Ridge tiles were originally made from clay and slate. Some say they have been used since time immemorial to build a shelter from unfavourable weather conditions.
Ridge tiles are the final part of roofing any structure. There are two types of ridge tiles and both types are used very often in the slate-style of roofing. They are angular ridge tiles and half-round ridge tiles.
In installing ridge tiles, you could employ the use of mortar tile installation or the more modern nail or ‘tap in’ installation methods.
In this article, we will be outlining how you can re-cement ridge tiles and what laying hip ridge tiles entail.
Vented Ridge Tile System
When roofing with ridge tiles, a building owner must determine what type of vented ridge tile to use to achieve passive or mechanical stack ventilation. Vented ridge tiles come in various colours and designs to make them fit right in with the rest of the tiles.
Types of vents include gas vent ridge and standard ridge vents. They are often fit on the 4th or 5th tile. While standard ridge vent terminals supply natural air to the ceiling and can be used to connect mechanical ventilation systems, gas vent ridge terminals are used to fit gas appliances. Gas appliances fixed to a gas vent ridge terminal must not exceed 60 kilowatts.
Installation of Ridge Vents
For a neat cement joint where two different ridges meet each other, the installation of ridge vent necessitates a cutting of the tiles. This is to create a uniform space of ten millimetres between them.
Wet Ridge System
This is a system where tiles are fixed together using mortar (a mixture of sharp sand and cement). When laying ridge tiles, a mixture of cement and sharp sand is put between the overhanging tile and the lapped one.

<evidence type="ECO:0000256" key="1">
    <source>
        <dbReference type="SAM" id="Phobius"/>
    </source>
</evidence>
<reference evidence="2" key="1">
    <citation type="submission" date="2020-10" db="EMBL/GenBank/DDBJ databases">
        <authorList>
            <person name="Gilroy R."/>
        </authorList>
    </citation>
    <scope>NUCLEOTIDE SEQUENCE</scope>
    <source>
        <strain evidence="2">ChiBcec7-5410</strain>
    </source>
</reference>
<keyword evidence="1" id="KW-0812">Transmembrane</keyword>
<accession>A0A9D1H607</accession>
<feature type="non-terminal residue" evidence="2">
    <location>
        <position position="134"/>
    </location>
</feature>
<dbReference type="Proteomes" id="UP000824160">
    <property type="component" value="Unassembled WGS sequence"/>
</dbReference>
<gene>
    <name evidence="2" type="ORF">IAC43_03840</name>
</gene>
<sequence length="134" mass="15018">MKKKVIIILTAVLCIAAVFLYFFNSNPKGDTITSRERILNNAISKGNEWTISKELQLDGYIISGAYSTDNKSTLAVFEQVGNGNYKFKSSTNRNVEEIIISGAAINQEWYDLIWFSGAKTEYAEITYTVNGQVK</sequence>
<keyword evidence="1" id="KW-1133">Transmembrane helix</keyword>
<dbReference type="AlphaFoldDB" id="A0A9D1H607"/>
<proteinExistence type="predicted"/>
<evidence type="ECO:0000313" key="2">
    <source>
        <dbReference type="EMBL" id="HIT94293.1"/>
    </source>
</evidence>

Slate/flat shaped tiles are arranged to hang over other tiles in this way by about seventy-five millimeters from the ridge board down to the fascia board. The mixing ratio is one measure of cement to three measures of sharp sand. Even if some tiles have deep ridges, tiny strips of tiles can be dipped in a mortar before placing them in.
Dry Ridge System
Dry ridge system is a mode of fixing ridge tiles that do not rely on the use of mortar to set the tiles in place. The most common of the various dry ridge systems is the ridge roll ventilation. This involves the use of a “ridge and hip roll” to cover the ridge board and fastening it to the tiles on top.
Each roll is fixed strip by strip overlapping one another facing the direction of the wind to prevent strong winds blowing them open. You can use unions, nails, clamps, washers, and screws to fasten the strips but care must be taken for them not to damage the wooden frame or strips during installation.
The tiles are fastened by the unions, leaving a small expansion gap while the ridge board holds the strips by the use of screws. This method holds the tiles in place while the expansion gap accommodates expansion and contraction due to high temperatures, reducing the chances of them loosening over time.
Dry ridge fitted tiles are hard to differentiate from mortar-bonded ridge tiles when viewed from the ground and require less inspection and maintenance unlike them.
Although dry ridge tile fixing is more expensive than using mortar-bonded ridge tiling system, the fact that they can be fixed irrespective of the weather unlike when using the wet mortar system where you cannot fix before heavy rains and they eliminate the worry of mixing ratios/integrity makes using it a cheaper option in the long run.